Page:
Dante’s ‘Inferno’ runs circles round hellish weather

On a stormy winter day, President Michael D Higgins led us into the haven of poetry

It was one of those events where you sensed a greater than usual interest in the announcement about the location of the emergency exits.

All-day poetry readings can have that effect at the best of times. But the prospect of the President, Michael D Higgins, leading us on a several-hour-long descent into hell – even a metaphorical hell – was not for the faint-hearted.

On the other hand, it was a wet, windswept, gloomy November Saturday, and the lecture theatre of the National Gallery was a warm haven from the storm.

Besides which, like many things, even Dante's Inferno is not so bad once you're in.


So, having abandoned all hope (of improved weather) and entered there, a near full-house happily surrendered to at least some of the multilingual readathon begun by the first citizen.

The road to hell was paved with Irish, thanks to the 20th-century scholar Msgr Pádraig de Brún, through whose translation President Higgins led us into the dark wood of error, where the great poem starts.

There, with Dante, he survived the attentions of the “leopard of malice and fraud”, the “lion of violence and ambition”, and the “she-wolf of incontinence”, before being rescued by the poet Virgil, who conducts the tour.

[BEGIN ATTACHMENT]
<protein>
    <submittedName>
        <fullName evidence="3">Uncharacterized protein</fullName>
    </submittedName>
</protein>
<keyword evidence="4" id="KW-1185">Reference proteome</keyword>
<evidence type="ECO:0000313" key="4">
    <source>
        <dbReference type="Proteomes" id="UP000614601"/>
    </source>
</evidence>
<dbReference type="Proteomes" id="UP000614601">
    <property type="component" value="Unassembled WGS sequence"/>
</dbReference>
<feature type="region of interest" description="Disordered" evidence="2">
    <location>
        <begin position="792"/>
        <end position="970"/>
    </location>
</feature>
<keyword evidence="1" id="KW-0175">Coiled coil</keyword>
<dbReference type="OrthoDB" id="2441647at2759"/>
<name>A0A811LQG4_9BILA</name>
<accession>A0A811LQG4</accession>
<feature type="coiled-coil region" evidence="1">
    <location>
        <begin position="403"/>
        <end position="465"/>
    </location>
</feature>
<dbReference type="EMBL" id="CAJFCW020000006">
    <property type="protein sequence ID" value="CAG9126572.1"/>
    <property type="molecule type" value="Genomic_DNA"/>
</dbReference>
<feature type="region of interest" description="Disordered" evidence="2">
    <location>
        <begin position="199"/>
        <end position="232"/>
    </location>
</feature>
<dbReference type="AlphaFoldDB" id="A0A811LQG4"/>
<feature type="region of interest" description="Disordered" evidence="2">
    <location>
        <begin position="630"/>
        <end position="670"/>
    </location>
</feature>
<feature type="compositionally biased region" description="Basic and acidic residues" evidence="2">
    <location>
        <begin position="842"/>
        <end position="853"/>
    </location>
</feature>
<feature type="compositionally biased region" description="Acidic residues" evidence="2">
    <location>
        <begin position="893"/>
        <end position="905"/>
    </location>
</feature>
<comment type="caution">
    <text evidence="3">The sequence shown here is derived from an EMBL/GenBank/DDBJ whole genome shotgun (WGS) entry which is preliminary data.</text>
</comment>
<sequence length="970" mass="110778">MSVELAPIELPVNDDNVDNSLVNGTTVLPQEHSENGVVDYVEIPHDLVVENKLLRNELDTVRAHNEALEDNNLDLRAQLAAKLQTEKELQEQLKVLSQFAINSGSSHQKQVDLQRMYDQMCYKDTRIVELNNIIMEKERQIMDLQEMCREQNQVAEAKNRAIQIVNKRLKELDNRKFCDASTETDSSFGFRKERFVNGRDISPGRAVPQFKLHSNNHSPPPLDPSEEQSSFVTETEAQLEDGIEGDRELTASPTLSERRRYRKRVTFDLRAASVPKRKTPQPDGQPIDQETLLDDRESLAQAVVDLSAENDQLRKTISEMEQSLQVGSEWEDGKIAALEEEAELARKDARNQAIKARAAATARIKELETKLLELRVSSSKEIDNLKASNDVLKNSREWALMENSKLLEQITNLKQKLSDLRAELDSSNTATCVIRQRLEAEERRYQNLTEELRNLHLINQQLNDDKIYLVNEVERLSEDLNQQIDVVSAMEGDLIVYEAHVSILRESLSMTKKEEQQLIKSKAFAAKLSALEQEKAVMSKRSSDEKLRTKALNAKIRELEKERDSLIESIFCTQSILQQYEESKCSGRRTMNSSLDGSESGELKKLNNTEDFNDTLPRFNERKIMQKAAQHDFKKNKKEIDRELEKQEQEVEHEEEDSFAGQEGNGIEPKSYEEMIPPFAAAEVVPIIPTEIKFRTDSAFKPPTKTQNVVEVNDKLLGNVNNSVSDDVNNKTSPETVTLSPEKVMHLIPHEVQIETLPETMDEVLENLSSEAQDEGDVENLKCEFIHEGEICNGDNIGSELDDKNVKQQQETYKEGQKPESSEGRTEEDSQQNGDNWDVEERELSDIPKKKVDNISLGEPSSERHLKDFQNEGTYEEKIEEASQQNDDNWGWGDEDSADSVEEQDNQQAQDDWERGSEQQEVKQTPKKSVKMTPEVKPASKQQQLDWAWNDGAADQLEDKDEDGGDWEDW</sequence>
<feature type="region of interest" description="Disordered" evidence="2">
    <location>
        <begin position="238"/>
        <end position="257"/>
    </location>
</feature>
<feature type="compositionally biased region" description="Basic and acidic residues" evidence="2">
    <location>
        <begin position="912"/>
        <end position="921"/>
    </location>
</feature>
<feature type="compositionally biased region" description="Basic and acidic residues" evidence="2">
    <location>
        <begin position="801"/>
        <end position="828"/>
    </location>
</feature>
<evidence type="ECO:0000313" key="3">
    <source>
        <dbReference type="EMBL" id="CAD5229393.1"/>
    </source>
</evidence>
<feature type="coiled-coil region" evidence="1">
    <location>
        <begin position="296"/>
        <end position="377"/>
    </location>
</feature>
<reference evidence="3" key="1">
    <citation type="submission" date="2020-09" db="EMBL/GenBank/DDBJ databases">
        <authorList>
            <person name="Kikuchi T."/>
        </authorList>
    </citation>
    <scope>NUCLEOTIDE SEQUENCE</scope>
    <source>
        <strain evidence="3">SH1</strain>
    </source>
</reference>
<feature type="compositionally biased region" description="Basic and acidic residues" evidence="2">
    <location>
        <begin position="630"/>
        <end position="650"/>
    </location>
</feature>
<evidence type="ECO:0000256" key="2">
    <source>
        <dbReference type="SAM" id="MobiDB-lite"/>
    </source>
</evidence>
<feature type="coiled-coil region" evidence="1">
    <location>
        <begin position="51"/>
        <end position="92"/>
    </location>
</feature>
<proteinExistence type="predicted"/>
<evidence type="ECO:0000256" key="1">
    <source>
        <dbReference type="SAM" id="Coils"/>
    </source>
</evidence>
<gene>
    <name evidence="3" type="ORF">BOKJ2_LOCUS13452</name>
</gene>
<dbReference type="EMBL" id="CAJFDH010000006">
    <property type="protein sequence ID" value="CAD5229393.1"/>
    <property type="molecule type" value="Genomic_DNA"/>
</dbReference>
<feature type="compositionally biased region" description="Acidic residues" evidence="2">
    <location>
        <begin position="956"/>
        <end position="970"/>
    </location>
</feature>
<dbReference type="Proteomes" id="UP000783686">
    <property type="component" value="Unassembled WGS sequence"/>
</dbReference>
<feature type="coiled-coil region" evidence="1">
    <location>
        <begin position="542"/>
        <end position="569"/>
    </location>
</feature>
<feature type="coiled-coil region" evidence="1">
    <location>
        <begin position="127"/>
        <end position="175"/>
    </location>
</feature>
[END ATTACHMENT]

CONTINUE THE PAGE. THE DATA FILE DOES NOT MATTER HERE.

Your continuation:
At that point, the President handed over to the Italian ambassador,

Giovanni Adorni Braccesi

, who reverted to the poem’s original language for the descent into hell proper. Thereafter, recitations alternated mainly between Italian and English, with occasional forays into German, Spanish and Catalan.

Most participants settled for merely reading their allocated segments, but not the President’s wife, Sabina Coyne Higgins. She was responsible for Canto VI, by which point Dante was well into hell – the third circle, populated by gluttons.

In a performance worthy of the Abbey, the first lady seemed to be choking back tears as she described the plight of the wretches condemned to an eternity of “hateful rain, cold and leaden / changeless in its monotony”.

It sounded a bit like the latest Met Éireann forecast. So it was apt that among the other readers on Saturday were the gallery's director, Sean Rainbird, writers Marian Keyes and John Banville, and the apostolic nuncio, Archbishop Charles J Brown.

The occasion was inspired by this year’s 750th anniversary of Dante’s birth. Saturday’s marathon was just the first of three such events, continuing into next month.


The number three was central to the

Divine Comedy

, the overall work of which


is the first and most famous part. The entire masterpiece is written in three-line verses, and the 100 cantos are broken into three sets of 33, prefaced by the introductory one, as read by the President.

The Friends of the National Gallery having presented Inferno, the honour of hosting Purgatorio will fall to University College Cork, this coming Friday.

But, perhaps to the chagrin of some Cork people, Paradiso will be set in Dublin, on December 11th, in the chapel of Trinity College.